Second Sino-Japanese War
Invasion of China[change | change source]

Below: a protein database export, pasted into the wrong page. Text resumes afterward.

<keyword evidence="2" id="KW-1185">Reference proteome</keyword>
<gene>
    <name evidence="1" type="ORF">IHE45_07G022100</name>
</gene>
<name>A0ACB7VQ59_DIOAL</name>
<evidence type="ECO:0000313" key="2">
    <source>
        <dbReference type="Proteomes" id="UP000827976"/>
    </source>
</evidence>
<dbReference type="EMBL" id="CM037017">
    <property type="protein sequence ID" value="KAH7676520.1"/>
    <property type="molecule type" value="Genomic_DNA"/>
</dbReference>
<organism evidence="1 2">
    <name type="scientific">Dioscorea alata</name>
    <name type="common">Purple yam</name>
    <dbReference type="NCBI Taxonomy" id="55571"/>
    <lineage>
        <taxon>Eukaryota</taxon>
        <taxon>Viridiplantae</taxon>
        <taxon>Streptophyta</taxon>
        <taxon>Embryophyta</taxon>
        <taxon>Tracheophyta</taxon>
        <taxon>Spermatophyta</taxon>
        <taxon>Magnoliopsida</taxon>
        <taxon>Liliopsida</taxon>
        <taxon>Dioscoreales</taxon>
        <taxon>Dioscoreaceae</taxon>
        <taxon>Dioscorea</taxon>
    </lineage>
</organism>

The Second Sino-Japanese War refers to the war that began when Japan justified its invasion of China in 1931 with the Mukden Incident, with more numerous 'incidents' that grew into a full scale war from the Marco-Polo Bridge Incident where Japanese officers claimed being attacked by Chinese troops near the Chinese city Beijing. Through the bombing of Pearl Harbour by the Japanese this war became part of the larger arena of WW II in 1941 known as the China-Burma-India theatre. The invasion of China was the result of the increased dependency of Japan on raw materials to feed its heavy industry by colonizing more of Asia, and of a rise in the military and in nationalism in general. During the Japanese campaign in China, the KMT (Nationalist Government under Chiang Kai-Shek) and the CCP (Chinese Communist Party under Mao Tse Dung), nominally cooperated to resist Japan, but, for the most part, continued to fight amongst each other as well. In 1931, Japan began to occupy China, starting in the northeast (Manchuria); in 1937, Beiping was occupied, and then Nanjing, and finally the industrial cities to the south. Chiang moved his capital from Nanjing to Chongqing, and began a tactic of "using space to trade for time" and effectively spread the Japanese lines out too thin. Despite heavy losses on both sides, 1940 marks the beginning of the end of the Japanese dominance, and marks the effective halting of Japanese advances. The consequences of this war were great: Japan's inability to quickly and decisively win the war against China heavily compromised her ability to fight the war in the Pacific against the Allied forces, and undoubtedly contributed to the eventual loss of the war. In China, the war tended to solidify the popular base of support for the Chinese Communist Party, and hastened the collapse of the Republic under Chiang in 1949.